By Samantha L. Quigley
American Forces Press Service
Nov. 26, 2008 - As the Marines in 1st Platoon, Alpha Company, 2nd Assault Amphibious Battalion advanced to secure the northern bridge in Nasiriyah, Iraq, on March 23, 2003, it seemed to then-Seaman Apprentice Luis Fonseca, a Navy hospital corpsman, that all hell had broken loose. "As we came up and over the bridge, we ran right into an ambush," he said from his current assignment aboard the USS Bataan. "They threw all they had at us -- small-arms fire, heavy machine-gun fire, rocket-propelled grenades, mortars and artillery rounds."
That's when Fonseca got the call from then-Marine Corps Gunnery Sgt. David Myers, asking him to check on the Marines in one of the vehicles that had been hit.
Trading his communications helmet for Kevlar, the corpsman on his first deployment grabbed his medical bag and headed for the vehicle, which by then was in flames. Five Marines had suffered at least shrapnel wounds.
"I noticed I had two patients with partial lower-leg amputations, one with flash burns to his eyes, and all had shrapnel wounds," Fonseca said. "I applied tourniquets on the two Marines with the partial leg amputations and instructed the other Marines around to apply battle dressings on the others that were wounded."
Fonseca decided to move the wounded Marines to his vehicle to get them out of the middle of what became a six-and-a-half-hour firefight. After reassessing wounds and administering morphine to the two troops with partial leg amputations, Fonseca got a call that another vehicle had been hit.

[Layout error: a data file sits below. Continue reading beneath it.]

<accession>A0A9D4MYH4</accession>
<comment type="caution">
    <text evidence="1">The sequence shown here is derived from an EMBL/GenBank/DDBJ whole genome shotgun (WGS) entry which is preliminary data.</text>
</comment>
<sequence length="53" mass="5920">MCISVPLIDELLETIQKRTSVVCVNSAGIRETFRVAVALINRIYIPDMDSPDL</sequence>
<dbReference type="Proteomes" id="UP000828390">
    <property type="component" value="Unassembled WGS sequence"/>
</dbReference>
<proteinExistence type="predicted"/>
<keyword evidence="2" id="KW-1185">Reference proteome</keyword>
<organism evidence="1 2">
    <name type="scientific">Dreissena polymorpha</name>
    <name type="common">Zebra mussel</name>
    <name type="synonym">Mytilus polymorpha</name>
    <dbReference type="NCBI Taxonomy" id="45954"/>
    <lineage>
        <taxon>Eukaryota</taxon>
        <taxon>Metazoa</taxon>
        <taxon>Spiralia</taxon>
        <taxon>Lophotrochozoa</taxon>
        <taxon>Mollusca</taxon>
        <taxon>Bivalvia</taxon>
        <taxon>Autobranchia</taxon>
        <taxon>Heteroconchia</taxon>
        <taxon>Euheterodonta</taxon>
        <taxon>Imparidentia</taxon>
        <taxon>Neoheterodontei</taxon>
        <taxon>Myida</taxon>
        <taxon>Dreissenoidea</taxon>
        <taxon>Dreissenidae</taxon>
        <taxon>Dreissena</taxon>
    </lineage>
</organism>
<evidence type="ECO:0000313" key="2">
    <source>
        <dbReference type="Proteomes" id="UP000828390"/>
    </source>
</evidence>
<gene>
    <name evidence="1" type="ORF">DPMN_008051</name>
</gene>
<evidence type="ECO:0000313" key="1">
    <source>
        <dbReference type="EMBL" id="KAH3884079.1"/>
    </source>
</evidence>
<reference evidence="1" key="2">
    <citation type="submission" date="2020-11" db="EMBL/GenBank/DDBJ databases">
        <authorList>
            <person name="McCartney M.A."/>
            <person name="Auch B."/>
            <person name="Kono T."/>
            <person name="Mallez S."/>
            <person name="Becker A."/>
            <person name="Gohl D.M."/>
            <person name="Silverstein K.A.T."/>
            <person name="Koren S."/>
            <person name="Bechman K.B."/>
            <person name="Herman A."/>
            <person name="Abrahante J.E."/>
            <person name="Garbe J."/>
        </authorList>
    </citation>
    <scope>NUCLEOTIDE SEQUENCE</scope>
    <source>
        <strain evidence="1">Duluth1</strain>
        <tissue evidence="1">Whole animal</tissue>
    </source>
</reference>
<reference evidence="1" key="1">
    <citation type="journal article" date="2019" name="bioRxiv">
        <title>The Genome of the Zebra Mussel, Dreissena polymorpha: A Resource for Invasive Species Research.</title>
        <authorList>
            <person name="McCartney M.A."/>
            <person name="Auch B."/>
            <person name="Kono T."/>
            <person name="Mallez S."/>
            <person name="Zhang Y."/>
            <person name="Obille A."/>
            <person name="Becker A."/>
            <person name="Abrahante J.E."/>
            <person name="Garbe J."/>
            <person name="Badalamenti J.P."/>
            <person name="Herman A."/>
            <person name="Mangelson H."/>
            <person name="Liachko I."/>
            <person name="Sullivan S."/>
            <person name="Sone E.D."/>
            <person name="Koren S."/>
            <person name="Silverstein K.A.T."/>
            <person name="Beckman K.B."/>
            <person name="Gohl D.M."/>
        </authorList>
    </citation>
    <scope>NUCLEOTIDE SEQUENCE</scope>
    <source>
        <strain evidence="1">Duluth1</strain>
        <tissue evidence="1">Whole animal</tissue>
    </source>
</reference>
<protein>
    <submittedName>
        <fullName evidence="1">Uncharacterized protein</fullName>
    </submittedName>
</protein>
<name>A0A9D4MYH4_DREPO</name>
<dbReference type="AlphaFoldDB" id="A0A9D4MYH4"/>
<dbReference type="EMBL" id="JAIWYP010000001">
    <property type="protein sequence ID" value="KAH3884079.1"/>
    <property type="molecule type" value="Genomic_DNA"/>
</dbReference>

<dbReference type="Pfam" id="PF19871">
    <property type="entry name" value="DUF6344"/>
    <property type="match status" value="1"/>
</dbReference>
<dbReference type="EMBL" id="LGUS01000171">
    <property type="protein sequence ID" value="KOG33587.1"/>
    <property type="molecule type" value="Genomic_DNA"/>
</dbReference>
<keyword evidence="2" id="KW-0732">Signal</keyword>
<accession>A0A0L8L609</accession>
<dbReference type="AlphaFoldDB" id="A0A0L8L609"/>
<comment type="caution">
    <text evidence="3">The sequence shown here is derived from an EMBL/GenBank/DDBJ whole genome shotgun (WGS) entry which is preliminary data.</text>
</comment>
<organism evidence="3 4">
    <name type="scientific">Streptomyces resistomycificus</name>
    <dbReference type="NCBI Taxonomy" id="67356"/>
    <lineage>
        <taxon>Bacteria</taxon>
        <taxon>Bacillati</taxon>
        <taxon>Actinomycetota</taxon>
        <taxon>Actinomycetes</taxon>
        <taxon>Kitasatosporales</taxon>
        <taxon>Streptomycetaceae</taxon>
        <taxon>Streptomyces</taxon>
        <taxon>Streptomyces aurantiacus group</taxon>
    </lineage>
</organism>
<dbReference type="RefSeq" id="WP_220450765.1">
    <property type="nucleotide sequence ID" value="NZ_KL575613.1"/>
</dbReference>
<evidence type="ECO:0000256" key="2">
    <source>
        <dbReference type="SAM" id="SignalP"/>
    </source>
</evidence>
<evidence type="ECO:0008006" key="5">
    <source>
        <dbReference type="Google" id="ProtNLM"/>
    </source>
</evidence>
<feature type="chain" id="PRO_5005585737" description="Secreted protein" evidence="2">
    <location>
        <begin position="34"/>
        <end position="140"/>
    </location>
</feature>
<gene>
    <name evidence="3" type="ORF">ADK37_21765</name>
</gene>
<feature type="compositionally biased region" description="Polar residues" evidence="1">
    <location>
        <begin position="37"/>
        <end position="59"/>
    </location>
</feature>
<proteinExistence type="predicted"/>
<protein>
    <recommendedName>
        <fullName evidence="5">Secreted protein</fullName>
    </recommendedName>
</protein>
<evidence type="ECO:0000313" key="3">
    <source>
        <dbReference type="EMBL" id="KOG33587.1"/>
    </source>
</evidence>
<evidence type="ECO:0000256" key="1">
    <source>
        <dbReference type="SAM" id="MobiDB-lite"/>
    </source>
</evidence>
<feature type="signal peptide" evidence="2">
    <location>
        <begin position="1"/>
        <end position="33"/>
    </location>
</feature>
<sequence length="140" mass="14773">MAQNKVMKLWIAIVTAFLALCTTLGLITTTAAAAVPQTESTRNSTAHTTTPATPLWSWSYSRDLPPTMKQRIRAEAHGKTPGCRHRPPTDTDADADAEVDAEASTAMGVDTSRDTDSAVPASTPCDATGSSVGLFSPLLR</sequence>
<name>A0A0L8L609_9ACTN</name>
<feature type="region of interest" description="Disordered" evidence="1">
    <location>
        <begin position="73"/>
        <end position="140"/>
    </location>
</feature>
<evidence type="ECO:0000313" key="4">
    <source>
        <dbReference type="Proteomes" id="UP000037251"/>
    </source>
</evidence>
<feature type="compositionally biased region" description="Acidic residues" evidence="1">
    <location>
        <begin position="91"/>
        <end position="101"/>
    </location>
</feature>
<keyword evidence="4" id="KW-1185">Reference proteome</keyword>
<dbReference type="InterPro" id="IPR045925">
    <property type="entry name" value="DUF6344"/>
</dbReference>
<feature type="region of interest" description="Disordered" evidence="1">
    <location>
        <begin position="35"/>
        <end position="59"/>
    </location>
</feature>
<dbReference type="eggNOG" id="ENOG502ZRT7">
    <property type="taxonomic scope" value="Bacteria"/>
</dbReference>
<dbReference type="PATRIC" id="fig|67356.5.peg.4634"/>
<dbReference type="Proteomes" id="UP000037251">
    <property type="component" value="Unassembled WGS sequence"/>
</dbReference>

Normally, the column is lined up in numerical order. In the midst of the firefight, as the vehicles maneuvered to gain an advantage, they got out of order.
Fonseca couldn't find vehicle C206 and returned to his own vehicle just as the enemy got what he described as four lucky hits.
"Two of them were on our right side. One was on our center top hatch. All three were ... 122 mm mortar rounds," he said. "The fourth and final round that disabled the truck was a recoilless rifle round that blew up our transmission."
When the smoke cleared, the wounded Marines were transferred to another vehicle and moved out of the area -- all but one.
"I picked up the last Marine ... and carried him to a ditch," Fonseca said. "The Marine and I sat in the ditch for about 30 minutes before I could get another vehicle to pick us up and drive us out of there."
When Fonseca had gotten all his patients to the 2nd Battalion, 8th Marines' corpsman, he turned around and headed back to the fight, where he rejoined his platoon.
"We lost about 18 Marines that day," he said. "Fifteen others were wounded and left the battlefield, and about 10 others [who] were wounded ... stayed."
Fonseca, now a petty officer 2nd class, treated about a dozen Marines during that firefight, and as far as he knows, all of them survived their injuries. He was determined not to let them down. "As long as I was alive, I would keep working, even if it meant my life," he said.
Fonseca was awarded the Navy Cross for his efforts to ensure the safety and well-being of the Marines under his care during the battle of Nasiriyah.
Though he was honored to have received it, he said, he doesn't feel the medal truly belongs to him.
"The Navy Cross means to me honor, sacrifice and loyalty," Fonseca said. "Honor because it is my honor to wear the Navy Cross for my brothers that gave their lives in that fight. So, it's my honor to wear their Navy Cross that honors them. A lot of men sacrificed that day. Unfortunately, some families and friends had to sacrifice their loved ones."
Since that first tour in Iraq, Fonseca has been back to Iraq once, and has served a tour in Afghanistan. He is married, and the couple has two sons.